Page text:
Feb 24, 2021

Curriculum Insider: Top 5 Teacher Favorite Middle School Lessons

The NGPF Middle School Course was fully released in August 2020, and since then, we've heard from many teachers which lessons they've loved to used with their students.  Whether you've already used a few lessons or you're just getting familiar with the course, we hope this list of teacher favorites will help you find your next favorite lesson in the course! 


#1: MS-1.3 Your Future Life

This lesson, found in Unit 1: Money in Our Lives, has repeatedly come up amongst teachers for the core project students do. Students reflect on how they want various aspects of their future lives to look like and choose to create a vision board, slide deck, or a video as a final product. It's a great product for them to revisit as they progress through the rest of the course and connect whatever they're learning to the lives they've envisioned for themselves. 



#2: MS-3.2 Needs vs. Wants

This lesson focuses on one of the core foundations of budgeting - needs vs. wants - and has students play the popular Bean Game! Students are given "income" in beans (we've also heard teachers use jelly beans, buttons, etc.) and have to choose how to spend them across various categories in their budget! 



#3: MS-6.2 The Stock Market

This teacher favorite has students first learn about the stock market and trends such as a bull market vs a bear market. Next, they use an interactive from FinViz that visually depicts the S&P 500. There's something about being able to see how various companies are organized across industries and sectors that elicits that light-bulb moment among students. Check it out for yourself in MS-6.2!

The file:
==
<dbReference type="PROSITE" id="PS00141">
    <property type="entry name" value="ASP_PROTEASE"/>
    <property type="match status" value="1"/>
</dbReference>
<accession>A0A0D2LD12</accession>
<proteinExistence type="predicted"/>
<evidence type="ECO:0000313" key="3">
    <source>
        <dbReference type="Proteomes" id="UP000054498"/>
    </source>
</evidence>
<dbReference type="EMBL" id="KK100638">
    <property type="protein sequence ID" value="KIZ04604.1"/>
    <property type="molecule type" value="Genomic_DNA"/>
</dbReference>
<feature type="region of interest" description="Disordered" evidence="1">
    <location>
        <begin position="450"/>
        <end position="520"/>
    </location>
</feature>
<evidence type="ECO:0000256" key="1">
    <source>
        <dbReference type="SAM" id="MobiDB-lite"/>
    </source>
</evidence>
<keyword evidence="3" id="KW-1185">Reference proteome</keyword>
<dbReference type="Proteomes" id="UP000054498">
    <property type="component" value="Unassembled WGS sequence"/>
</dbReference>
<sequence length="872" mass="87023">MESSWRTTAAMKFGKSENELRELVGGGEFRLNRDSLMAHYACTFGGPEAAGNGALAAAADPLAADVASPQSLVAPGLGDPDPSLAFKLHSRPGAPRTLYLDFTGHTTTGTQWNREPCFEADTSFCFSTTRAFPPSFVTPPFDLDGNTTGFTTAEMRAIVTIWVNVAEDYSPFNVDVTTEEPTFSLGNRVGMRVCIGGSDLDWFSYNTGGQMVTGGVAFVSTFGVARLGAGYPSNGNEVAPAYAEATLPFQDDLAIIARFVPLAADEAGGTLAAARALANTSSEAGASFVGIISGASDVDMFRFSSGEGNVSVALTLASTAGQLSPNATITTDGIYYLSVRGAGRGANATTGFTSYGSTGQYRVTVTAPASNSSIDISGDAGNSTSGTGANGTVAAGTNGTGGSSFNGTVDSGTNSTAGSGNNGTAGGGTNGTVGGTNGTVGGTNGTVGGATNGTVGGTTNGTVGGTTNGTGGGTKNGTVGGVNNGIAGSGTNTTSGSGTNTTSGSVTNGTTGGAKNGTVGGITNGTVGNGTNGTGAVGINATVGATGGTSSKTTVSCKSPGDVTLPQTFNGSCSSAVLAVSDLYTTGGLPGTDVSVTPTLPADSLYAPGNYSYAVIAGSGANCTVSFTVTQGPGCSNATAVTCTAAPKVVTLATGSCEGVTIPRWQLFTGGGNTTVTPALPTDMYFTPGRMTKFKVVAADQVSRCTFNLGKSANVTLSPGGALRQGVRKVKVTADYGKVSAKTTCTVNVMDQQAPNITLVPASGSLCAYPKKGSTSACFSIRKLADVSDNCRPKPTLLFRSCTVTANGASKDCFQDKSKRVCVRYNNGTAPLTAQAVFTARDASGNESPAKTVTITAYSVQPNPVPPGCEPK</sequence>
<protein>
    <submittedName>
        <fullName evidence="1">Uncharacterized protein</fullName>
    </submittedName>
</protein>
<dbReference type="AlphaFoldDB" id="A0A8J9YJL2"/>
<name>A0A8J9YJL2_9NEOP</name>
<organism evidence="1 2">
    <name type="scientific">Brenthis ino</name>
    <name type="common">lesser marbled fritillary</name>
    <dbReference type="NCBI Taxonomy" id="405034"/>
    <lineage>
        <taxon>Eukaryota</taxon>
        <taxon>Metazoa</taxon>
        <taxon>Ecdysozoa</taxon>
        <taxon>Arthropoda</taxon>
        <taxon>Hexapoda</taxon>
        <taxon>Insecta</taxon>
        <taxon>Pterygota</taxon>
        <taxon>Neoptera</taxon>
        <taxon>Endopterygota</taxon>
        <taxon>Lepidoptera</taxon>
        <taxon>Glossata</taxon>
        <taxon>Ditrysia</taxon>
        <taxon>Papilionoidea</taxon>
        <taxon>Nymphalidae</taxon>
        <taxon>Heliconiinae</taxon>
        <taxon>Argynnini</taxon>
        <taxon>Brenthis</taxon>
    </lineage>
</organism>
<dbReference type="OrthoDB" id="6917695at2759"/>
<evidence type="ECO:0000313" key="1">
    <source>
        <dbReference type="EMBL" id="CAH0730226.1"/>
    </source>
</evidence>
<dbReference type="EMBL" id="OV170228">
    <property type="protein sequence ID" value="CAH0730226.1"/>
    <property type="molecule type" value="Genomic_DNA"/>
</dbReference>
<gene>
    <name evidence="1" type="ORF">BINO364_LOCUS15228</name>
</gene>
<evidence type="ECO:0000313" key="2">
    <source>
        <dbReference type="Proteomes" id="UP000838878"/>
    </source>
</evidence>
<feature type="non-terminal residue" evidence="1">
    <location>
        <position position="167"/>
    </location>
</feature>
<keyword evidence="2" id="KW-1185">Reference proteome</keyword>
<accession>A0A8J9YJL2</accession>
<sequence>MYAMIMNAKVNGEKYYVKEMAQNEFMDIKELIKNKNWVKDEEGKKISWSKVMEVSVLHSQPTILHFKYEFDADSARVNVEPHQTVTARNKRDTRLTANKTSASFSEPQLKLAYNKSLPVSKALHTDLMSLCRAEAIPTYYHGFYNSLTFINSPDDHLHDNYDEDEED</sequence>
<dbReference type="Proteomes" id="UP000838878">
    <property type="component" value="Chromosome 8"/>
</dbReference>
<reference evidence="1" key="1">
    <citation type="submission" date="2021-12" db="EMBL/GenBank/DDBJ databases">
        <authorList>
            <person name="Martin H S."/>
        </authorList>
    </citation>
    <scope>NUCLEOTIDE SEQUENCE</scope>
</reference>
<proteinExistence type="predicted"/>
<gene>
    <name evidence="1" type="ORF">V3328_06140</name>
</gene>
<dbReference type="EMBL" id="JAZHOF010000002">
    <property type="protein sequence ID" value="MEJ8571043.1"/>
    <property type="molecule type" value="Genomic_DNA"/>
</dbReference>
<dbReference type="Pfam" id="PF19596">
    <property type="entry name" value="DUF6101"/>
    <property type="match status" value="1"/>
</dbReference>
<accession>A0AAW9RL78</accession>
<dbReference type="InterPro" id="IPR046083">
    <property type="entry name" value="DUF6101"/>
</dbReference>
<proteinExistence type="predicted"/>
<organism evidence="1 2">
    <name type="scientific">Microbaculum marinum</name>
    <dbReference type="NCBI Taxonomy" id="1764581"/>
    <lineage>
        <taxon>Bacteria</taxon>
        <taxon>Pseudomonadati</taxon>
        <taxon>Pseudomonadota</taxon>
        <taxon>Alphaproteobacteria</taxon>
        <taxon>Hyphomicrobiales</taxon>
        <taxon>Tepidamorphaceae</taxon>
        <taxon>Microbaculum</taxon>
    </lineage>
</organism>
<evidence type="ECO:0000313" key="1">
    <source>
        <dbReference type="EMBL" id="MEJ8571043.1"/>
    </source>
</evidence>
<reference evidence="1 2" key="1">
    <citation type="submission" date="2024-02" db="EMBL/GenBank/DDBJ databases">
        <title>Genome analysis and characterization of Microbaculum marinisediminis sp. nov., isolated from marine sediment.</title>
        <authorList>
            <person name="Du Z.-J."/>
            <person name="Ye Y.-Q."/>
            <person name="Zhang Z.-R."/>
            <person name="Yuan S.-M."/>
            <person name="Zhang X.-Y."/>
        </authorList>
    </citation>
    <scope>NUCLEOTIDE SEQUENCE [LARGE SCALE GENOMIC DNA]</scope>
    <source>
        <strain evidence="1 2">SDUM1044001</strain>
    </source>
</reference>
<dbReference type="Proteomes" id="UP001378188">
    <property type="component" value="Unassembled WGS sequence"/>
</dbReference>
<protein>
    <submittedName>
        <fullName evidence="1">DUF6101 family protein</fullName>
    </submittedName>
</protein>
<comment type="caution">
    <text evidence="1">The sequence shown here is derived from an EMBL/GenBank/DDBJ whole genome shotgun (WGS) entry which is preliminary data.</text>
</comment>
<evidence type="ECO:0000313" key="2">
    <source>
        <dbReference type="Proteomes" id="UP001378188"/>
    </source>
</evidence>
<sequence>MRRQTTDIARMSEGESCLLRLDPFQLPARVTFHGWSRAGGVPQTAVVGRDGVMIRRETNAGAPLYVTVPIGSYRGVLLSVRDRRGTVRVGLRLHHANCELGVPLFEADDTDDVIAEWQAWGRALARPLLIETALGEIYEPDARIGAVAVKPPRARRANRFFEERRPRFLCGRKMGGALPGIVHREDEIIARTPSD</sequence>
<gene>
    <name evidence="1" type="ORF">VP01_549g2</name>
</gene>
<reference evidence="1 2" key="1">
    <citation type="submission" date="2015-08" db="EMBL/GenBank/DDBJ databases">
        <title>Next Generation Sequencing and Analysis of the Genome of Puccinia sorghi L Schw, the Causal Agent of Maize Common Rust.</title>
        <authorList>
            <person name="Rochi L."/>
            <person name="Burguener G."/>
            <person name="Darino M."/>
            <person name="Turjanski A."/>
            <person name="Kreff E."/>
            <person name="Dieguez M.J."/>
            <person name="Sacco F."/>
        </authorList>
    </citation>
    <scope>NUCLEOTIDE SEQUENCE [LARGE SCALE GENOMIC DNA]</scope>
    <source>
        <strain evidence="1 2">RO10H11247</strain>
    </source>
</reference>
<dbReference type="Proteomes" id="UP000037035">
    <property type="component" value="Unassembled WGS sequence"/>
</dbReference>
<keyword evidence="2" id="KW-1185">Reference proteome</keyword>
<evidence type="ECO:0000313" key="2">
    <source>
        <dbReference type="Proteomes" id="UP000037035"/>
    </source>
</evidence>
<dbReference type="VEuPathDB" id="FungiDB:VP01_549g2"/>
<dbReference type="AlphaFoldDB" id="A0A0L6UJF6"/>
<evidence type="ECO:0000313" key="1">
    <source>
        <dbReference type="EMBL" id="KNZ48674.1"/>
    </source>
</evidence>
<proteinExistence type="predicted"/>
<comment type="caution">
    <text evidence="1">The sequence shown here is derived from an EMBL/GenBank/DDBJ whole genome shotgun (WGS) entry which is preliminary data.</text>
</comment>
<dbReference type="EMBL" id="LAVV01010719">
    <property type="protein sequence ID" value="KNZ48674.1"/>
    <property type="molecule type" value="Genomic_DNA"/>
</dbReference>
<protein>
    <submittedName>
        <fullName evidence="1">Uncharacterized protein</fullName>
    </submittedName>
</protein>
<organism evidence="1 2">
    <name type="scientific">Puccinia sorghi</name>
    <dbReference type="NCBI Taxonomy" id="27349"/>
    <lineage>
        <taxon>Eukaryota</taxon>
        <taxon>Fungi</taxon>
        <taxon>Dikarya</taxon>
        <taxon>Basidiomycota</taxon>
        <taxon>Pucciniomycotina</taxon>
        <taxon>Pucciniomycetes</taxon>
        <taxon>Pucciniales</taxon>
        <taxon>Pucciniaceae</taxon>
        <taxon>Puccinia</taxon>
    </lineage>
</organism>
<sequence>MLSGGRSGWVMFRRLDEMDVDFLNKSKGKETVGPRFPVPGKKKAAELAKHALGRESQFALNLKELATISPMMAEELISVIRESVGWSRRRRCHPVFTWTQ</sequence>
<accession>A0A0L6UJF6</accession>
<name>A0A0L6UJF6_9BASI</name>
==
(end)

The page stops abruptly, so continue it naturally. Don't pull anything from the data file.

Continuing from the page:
#4: 7.1 Digital Citizenship

In a time of remote learning and being on our screens more than ever before, being a responsible digital citizen has never been more important! Countless educators have used this lesson to kickstart or extend a digital citizenship unit they're using with students. Check out this video by Common Sense Media that features teens and how they view their digital footprint! 



#5: MS-8.3 Soft Skills

Numerous research studies have shown that members of Gen Z (those born in the late 1990s to early 2010s), while skilled in technology and other tools, may need a little bit of work on developing their soft skills as they enter the workforce. Enter, the soft skills middle school lesson! After learning about how hard skills are different than soft skills, students learn more through this infographic that breaks down the importance of soft skills and why we shouldn't overlook them before moving onto the core activity. 



Check out all of the lessons above to discover additional resources that teachers love to use with their students! And of course, you can find even more lessons in the NGPF Middle School Course

About the Authors

Sonia Dalal

Sonia has always been passionate about instruction and improving students' learning experiences. She's come a long way since her days as a first grader, when she would "teach" music and read to her very attentive stuffed animals after school. Since then, she has taught students as a K-12 tutor, worked in several EdTech startups in the Bay Area, and completed her Ed.M in Education from the Harvard Graduate School of Education. She is passionate about bringing the high quality personal finance content and instruction she wished she'd received in school to the next generation of students and educators. When she isn't crafting lesson guides or working with teachers, Sonia loves to spend her time singing, being outdoors, and adventuring with family and friends!

Christian Sherrill

Former teacher, forever financial education nerd. As NGPF's Director of Growth & Advocacy, Christian is laser-focused on our mission to guarantee all students a rigorous personal finance course before crossing the high school graduation stage. Having paid down over $40k in student loans in the span of 3 years - while living in the Bay Area on an entry level teacher's salary - he's eager to help the next generation avoid financial pitfalls one semester at a time.

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